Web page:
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Good thing? - cellophane
the story of an invisible girl
renniekins
renniekins
Good thing?
Awhile back I was talking to a friend of mine who said that she had her library card number memorized. She was worried that was a bad sign. I mentioned that I had my credit card number memorized, which is surely a worse sign -- too much buying, too little borrowing.

Perhaps it is a blessing in disguise, then, that my credit (debit actually) card company's fraud department called me today. Apparently a flag was raised because somebody in New York bought gas and a metro card with it. And who knows what else... it wasn't clear to me. But since I was in Michigan all day yesterday, the purchases definitely weren't mine.

I'm glad they caught it right away and called me. I'm sad that they have to change my credit card number though! I've had this same number for years, and it's one of the few numbers in my world that I actually have memorized. In the age of digital technology, I know almost nobody's phone number. I don't need to remember addresses, and even birthdays are taken care of by my PDA.

I had my bank account memorized, but I'm gradually moving all of my money elsewhere. I still have some of the phone numbers of my childhood friends memorized, but most of them have moved. My parents' number has changed. My high school locker combination is useless since I have no idea what Christine did with that lock.

So goodbye helpful little credit card number.... now it's just one more string of numbers that won't help me any longer. Unfortunately I have a bad memory, and I don't seem to memorize numbers easily. I wish I could somehow push the useless numbers out of my head to make room for more important numbers. Like maybe the phone number of somebody who lives nearby. I was realizing the other day that I have no "emergency contact" number memorized any longer. It's nice to know how to call at least one local person without having my Treo or other speed-dial mechanism on hand, but everybody I have used in that situation before has either left me or switched phone numbers.

Okay, this sounds like a good Autumn Resolution for me: Do not memorize new credit card number -- it's not a bad thing to have to look it up that number. Instead, memorize phone number of a local friend or two -- in the end, those are more useful.

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encorecrazay From: encorecrazay Date: October 2nd, 2007 01:20 am (UTC) (Link)
I am glad that the credit companies have ways to monitor activity, I got a call a few years ago from my company about charges for hotels from a French website, except that I actually made them when booking my trip.
cannibal From: cannibal Date: October 2nd, 2007 01:29 am (UTC) (Link)
My cell is pretty easy... but then I memorize numbers pretty easily, I have one of my credit card numbers and both my Dearborn library card number and my new Canton one memorized, because I have to type them in as a password to access the online systems. I don't have Brian's cell memorized, and Asya doesn't even have her own cell memorized.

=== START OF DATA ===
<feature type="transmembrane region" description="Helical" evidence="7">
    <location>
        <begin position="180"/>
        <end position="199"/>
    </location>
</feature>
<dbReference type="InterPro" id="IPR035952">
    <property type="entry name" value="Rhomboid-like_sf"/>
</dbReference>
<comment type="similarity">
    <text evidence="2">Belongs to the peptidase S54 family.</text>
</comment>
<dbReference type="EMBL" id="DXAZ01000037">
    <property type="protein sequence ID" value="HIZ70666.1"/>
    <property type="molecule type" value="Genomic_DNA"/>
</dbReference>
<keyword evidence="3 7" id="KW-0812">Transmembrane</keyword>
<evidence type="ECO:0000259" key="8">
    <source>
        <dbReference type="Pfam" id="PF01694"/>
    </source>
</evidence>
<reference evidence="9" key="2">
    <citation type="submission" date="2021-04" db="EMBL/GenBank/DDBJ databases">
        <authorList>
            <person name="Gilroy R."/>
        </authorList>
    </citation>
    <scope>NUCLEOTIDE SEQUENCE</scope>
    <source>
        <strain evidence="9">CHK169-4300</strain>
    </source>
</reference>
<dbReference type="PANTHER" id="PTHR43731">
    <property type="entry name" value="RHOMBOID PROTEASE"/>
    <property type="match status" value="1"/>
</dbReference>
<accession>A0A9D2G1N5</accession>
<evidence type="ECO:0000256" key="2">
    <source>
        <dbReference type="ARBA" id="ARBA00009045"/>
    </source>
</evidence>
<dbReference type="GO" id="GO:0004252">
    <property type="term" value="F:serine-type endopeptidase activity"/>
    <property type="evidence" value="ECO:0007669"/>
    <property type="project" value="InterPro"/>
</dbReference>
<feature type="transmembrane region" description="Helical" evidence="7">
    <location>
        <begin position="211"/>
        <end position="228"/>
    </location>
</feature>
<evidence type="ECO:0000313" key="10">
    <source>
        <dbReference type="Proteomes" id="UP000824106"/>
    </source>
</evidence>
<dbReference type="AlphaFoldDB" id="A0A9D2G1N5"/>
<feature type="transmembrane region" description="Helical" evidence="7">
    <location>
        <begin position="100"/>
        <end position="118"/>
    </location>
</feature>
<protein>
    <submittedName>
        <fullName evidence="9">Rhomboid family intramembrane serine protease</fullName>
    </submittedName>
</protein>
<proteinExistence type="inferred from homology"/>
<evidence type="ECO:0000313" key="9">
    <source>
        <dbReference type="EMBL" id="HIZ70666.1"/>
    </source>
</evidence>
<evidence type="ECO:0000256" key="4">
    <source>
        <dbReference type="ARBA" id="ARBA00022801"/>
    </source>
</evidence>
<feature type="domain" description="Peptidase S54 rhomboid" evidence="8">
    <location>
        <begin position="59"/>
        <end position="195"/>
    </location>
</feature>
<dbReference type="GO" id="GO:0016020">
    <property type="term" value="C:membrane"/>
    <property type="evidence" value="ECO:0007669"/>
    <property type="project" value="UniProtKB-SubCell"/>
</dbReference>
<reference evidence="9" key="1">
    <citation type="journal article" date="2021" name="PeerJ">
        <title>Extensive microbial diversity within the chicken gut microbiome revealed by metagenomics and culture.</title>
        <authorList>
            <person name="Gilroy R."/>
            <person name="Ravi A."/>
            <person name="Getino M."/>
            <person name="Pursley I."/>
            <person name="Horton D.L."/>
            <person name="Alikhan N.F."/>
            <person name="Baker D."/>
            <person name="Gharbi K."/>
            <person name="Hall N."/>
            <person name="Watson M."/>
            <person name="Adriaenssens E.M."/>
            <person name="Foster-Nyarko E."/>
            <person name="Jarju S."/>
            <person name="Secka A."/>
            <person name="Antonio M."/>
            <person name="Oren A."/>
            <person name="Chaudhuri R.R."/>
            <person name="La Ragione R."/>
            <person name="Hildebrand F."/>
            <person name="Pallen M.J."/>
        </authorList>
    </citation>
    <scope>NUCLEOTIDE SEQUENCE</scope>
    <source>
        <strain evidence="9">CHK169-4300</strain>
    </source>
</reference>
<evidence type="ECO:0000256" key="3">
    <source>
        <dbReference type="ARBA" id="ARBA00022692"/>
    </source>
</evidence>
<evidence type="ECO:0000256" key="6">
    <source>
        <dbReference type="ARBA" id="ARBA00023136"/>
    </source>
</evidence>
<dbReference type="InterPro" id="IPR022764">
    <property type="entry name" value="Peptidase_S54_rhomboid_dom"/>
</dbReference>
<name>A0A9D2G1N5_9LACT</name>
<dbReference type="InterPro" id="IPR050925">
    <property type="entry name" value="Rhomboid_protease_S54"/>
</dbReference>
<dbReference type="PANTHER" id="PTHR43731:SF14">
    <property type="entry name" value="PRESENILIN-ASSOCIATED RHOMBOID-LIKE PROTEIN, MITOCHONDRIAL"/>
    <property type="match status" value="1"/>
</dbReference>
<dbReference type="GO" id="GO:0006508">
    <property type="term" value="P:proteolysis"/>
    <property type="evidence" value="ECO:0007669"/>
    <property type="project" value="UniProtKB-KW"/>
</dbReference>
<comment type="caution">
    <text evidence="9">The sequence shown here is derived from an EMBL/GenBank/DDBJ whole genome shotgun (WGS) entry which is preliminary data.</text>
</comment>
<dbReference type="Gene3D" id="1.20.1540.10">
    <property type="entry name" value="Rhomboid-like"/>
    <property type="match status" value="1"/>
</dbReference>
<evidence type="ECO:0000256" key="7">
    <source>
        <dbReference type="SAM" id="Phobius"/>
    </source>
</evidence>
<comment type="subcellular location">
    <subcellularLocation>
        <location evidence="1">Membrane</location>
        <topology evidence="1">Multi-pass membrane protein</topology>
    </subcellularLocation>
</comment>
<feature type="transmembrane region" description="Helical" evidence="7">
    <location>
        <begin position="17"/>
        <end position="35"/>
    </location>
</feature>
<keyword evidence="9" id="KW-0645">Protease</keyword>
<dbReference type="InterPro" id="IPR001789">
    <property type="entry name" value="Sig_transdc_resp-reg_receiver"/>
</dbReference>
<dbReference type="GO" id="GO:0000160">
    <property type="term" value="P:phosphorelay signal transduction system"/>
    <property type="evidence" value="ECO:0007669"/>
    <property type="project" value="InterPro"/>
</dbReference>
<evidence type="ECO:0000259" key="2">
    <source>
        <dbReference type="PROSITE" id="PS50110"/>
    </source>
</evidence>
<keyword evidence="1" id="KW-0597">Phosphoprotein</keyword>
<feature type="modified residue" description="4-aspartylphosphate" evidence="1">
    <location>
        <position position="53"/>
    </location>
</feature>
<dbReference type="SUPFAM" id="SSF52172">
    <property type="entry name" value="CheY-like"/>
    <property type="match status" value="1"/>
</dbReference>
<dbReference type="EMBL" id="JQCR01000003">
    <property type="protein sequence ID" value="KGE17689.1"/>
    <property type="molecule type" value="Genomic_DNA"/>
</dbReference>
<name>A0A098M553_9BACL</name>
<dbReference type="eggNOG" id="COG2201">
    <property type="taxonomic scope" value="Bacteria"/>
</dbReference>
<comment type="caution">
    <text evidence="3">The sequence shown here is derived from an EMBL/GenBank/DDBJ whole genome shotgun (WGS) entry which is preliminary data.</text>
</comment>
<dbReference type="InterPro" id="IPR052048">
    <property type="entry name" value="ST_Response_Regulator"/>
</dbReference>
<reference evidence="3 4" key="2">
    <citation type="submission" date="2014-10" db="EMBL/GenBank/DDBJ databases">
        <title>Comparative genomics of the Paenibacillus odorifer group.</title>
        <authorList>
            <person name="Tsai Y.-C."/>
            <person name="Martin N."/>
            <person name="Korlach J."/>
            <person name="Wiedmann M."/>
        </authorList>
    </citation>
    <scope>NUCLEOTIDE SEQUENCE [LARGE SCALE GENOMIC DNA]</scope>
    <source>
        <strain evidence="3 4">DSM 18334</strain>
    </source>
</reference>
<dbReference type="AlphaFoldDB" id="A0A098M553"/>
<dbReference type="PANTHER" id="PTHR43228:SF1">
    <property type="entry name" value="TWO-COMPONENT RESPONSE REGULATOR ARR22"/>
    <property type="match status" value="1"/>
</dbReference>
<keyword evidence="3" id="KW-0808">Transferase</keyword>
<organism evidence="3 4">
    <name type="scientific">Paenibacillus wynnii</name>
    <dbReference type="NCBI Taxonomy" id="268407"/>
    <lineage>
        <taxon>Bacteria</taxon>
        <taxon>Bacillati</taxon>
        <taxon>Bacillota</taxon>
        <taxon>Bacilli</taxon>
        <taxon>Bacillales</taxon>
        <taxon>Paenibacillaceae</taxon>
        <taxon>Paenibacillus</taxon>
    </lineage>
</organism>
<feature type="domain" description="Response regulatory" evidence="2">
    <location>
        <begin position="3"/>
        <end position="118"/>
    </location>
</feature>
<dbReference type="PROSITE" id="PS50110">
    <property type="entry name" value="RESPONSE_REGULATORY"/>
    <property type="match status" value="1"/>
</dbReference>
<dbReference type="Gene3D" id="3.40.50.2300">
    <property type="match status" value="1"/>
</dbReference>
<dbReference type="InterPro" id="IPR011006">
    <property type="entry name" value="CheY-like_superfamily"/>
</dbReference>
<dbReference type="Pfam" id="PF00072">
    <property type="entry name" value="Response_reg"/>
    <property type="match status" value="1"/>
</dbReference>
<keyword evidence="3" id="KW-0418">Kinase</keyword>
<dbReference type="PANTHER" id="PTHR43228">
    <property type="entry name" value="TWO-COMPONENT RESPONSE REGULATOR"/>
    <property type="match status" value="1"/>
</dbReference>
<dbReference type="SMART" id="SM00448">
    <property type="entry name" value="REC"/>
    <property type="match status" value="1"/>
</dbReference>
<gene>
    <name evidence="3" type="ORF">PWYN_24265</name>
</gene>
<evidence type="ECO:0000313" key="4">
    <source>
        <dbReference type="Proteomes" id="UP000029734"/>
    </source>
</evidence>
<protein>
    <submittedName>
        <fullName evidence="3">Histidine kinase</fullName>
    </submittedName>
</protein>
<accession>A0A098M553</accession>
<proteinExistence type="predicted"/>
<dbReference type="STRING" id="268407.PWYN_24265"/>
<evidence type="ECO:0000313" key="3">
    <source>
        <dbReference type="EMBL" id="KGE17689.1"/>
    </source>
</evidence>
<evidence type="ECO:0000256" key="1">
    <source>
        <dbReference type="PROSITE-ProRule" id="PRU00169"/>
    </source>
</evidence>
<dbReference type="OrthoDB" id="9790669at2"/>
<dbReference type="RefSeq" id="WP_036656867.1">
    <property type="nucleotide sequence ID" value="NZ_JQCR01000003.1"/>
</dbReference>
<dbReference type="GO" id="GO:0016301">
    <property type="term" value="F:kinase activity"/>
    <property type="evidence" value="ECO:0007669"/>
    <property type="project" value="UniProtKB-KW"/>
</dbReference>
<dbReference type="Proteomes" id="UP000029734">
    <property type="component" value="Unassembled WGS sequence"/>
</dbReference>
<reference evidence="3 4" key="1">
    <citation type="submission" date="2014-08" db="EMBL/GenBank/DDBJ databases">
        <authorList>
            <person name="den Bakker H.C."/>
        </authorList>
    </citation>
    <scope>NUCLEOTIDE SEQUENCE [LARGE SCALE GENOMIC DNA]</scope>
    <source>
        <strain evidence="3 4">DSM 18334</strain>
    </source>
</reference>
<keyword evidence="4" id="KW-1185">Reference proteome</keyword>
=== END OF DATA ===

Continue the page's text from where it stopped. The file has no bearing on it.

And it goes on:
More interesting is how your credit card number got skimmed or otherwise exposed, did you use it at any chain restaurants where it was out of your sight? Heard anything about any exposures at online merchants you use? Do look at your online statement and identify any charges you don't recognize, I do that once in awhile anyway, and any time I get suspicious at a restaurant or something, for a couple of days afterwards. Caught one incident where a waitress put someone else's lunch as well as my own on my bill that way.
(no subject) - davehogg - Expand
From: jer_ Date: October 2nd, 2007 02:47 am (UTC) (Link)
I used to memorize all numbers. Now, I actively ignore them when I sense myself trying to absorb one. I have to assume that there is finite storage in my brain for information, and I would hate to fill it with numbers that are in my phone! Instead, I'll fill it with random Family Guy trivia and How I Met Your Mother quotes.
ms_hecubus From: ms_hecubus Date: October 2nd, 2007 06:39 am (UTC) (Link)
I had my debit card memorized too. I think I did it because I used to order pizza a lot, but I'm not sure. Anyhow, I lost it one weekend and had to get a new one so that was the end of that. :(
pi3832 From: pi3832 Date: October 2nd, 2007 11:50 am (UTC) (Link)
My high school locker combination is useless since I have no idea what Christine did with that lock.

You know, I still have distressing dreams about forgetting my locker combination. And even when I can remember it, I can never work the dial properly.

I hate dial combination locks.
From: writerwench Date: October 2nd, 2007 03:21 pm (UTC) (Link)
20-44-2. From 1971. It took me weeks to memorize and to remember how to use the darn thing.
From: writerwench Date: October 2nd, 2007 03:20 pm (UTC) (Link)
I also remember numbers from early childhood, but struggle to recall what I'm doing this week. The credit card numbers are too long for me to memorize - I'm numerically challenged that way - but I can remember car registration numbers from way back. Currently struggling with the compulsive desire to find out somehow the numbers for two cars I had 15 years ago... they're the only hole in an otherwise complete list of car registrations from 1976 to date!

Memorizing phone numbers of local friends sounds like a MUCH more practical idea.
thelifeofbrian From: thelifeofbrian Date: October 3rd, 2007 11:57 pm (UTC) (Link)
My credit union calls on 'suspicious' activity as well, though to date, it's all been legitimate: Purchases in Windsor or Toronto, for instance. I'm glad that they call.
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